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MOVIES Jenkins, McCraney on their powerful film, 'Moonlight'
by Jerry Nunn, Windy City Times

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The new movie Moonlight has some of the year's best performances and, if there is any justice in the world, it will make a clean sweep come awards season.

It tells the story of a gay protagonist named Chiron in three different stages of life in Miami. Moonlight stars Trevante Rhodes, Andre Holland, Janelle Monae, Ashton Sanders and Naomie Harris.

Director Barry Jenkins collaborated with writer Tarell Alvin McCraney to create an unforgettable masterpiece in character study.

Jenkins first project was 2008's Medicine for Melancholy. Moonlight is his second effort and is already earning rave reviews.

McCraney is a member of Teo Castellanos/D Projects Theater Company in Miami. He became a resident playwright at the Royal Shakespeare Company and an ensemble member of the Steppenwolf Theatre.

Windy City Times: You both grew up in Florida?

Tarell Alvin McCraney: Miami, yes. We have known each other for about four years.

WCT: How did you meet?

Barry Jenkins: Through a group called Borscht Corp. They have a mission to take artists who have moved away to come back home to tell stories. They knew Tarell and I were from the same neighborhood. They assumed we had a common experience and holy hell we did.

WCT: So the story of Moonlight was very autobiographical for you, Terrell?

TAM: Yes. It chronicles portions of my life in the original piece called In Moonlight Black Boys Look Blue. It deals up to a certain point where I was trying to track and deal with things poetically. I wanted to iron out how my life turned out. It was a Jimmy Stewart moment of thinking about what I could have done differently. I wrote the original script here in 2003, when I graduated from DePaul.

Friends of Barry's gave him the script in 2012. We had not met before despite the fact that we went to some of the same schools together. We lived within blocks of each other and both our mothers struggled with crack cocaine addiction, depicted by Naomie Harris in the film.

WCT: How did you find the actors? Were many from Florida?

BJ: No; it was a mixture. We had a casting director based in L.A. It was about 60 percent from Miami and the rest from everywhere else. For the character that Naomie plays, Paula, we needed a very skilled actor to play that part. She did all the heavy lifting.

For the main character I was open to fresh faces. We scoured the country and the UK. Piece by piece we built it out.

WCT: I heard Naomie shot her scenes quickly.

BJ: In three days. It wasn't meant to be that way because we shot the movie in sequence. We had to shift the whole schedule because of problems with her visa. It yielded some interesting results. Mahershala Ali worked for 30 straight days because he was filming Luke Cage. He flies back and forth from Miami to New York.

WCT: Andre Holland just told me you made the decision to not have them watch other scenes. What is the story behind that?

BJ: I didn't want people to mimic the other actors. One of the things that struck me in the source material is how each character was shaped by this lack of nurturing. I felt these things were so heavy that they reshaped the character into a different person. I wanted them to be their own being from story to story. Myself and the editor would do the work to unite them.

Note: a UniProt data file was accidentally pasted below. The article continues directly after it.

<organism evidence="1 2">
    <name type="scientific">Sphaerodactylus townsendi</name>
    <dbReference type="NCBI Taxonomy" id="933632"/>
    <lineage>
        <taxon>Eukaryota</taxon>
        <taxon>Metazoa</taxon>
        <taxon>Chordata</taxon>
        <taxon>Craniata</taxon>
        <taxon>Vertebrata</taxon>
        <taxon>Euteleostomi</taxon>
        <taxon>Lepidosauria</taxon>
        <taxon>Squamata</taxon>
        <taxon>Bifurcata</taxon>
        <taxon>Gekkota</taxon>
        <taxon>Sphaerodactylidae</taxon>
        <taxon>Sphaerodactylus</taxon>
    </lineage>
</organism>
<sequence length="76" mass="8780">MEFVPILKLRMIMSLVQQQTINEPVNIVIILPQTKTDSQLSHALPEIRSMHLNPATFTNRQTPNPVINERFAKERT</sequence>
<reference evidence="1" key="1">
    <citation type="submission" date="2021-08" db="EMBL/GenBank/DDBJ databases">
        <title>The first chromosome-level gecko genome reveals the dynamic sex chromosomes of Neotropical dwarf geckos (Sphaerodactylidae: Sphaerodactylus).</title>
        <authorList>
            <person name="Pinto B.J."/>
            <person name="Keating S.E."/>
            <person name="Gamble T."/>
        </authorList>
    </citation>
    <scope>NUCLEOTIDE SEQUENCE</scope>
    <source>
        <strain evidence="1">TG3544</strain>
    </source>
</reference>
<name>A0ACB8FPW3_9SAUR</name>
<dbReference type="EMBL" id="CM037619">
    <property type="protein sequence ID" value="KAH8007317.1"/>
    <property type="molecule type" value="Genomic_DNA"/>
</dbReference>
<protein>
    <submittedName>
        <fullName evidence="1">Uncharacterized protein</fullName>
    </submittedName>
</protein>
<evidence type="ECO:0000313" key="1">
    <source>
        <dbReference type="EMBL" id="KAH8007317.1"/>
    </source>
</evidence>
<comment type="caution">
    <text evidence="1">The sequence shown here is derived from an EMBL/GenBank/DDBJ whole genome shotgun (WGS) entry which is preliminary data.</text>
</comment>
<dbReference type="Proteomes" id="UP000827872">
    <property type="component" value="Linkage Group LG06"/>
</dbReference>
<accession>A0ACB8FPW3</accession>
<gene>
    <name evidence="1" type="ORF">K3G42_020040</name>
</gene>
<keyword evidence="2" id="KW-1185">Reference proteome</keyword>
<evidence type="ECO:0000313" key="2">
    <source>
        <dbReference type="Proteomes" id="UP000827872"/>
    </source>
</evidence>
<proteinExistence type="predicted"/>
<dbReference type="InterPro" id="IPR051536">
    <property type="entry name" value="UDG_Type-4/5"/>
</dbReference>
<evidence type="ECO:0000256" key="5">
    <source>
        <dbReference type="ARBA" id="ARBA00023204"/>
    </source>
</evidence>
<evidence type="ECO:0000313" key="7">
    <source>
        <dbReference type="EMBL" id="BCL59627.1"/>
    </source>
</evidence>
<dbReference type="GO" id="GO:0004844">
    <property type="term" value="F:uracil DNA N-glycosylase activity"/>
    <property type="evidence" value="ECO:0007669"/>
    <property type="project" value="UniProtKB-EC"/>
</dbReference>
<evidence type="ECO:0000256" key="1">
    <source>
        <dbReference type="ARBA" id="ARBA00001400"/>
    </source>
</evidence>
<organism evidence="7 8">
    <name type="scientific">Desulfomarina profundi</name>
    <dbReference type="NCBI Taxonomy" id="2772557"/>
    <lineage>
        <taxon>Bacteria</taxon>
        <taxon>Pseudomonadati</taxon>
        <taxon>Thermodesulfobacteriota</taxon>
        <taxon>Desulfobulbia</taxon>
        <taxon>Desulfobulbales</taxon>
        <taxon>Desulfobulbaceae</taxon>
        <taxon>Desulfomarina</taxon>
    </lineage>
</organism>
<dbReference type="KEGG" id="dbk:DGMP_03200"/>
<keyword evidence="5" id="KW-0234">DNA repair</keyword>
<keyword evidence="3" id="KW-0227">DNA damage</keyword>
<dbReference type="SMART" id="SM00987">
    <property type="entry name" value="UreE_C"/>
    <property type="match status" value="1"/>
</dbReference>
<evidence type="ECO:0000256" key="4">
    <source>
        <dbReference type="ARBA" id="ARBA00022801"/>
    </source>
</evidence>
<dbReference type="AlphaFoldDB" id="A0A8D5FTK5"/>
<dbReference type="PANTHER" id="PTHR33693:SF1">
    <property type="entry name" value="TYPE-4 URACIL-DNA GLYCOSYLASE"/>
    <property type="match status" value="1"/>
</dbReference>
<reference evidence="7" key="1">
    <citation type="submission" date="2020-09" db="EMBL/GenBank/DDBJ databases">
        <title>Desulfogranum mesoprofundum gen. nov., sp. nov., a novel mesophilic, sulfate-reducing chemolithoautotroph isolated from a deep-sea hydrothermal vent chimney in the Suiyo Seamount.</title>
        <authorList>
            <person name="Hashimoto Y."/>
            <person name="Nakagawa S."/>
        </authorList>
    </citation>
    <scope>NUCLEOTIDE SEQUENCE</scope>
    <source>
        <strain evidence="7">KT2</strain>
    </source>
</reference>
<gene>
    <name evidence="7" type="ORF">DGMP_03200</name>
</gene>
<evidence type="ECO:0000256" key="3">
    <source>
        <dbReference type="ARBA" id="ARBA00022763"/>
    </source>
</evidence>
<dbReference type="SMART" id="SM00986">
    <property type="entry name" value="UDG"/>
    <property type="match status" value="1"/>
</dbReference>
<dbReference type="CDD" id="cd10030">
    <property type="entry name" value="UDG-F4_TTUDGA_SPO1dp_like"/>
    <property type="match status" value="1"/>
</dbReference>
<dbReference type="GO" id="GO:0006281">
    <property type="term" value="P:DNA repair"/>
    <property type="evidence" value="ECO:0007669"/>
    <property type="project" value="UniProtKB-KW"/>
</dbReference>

WCT: I have seen Janelle Monae perform live, but this was very different for her, as an actress.

BJ: I didn't know why Teresa was in the piece. It could have been a grandma or an aunt.

TAM: I did have several women in my life who were really kind to me. They would drop off clothes or cook for us. It was interesting that they would never overstep boundaries or talk bad about my mother.

There were women as well as men who were not biological blood to me but they found a space for me in their life.

BJ: The cool thing about working with Janelle is she understood that, not as an actor but as a person.

WCT: You bring up a good point that, as gay people, we have other forms of family sometimes. This is not shown in movies often.

TAM: We don't see communities that are oppressing us can also nurture us. Sometimes it is the scary part that they do it at the same time. I always ask Barry when can we go back and do something for the community. The same community that threw rocks at me down the street. That was the same community that gave me free dance and acting classes.

WCT: For the emotional scenes, how did you prepare the actors?

BJ: I approached it all the same way. From how an actor puts a pot on the stove to two guys making out. Everything is sacred and nothing is sacred.

The last five minutes of the film were filmed on the last day. I had respect for that. It was the farthest the character was going to go.

WCT: Are there frontrunners for Oscar time, with this being such an ensemble piece?

BJ: I love them all equally. There were no egos on this film. I never expected awards for the film. What I love about it is that there are people now that wouldn't have heard about it otherwise. The more we can spread the word about it will allow someone to see themselves in it.

WCT: Do you think it will have a big crossover appeal?

BJ: I was in New York last week and screening it. There was no crossover needed. The audiences were all ages and all races. Everyone was there to receive the characters and give themselves over to the story. This movie is reaching people!

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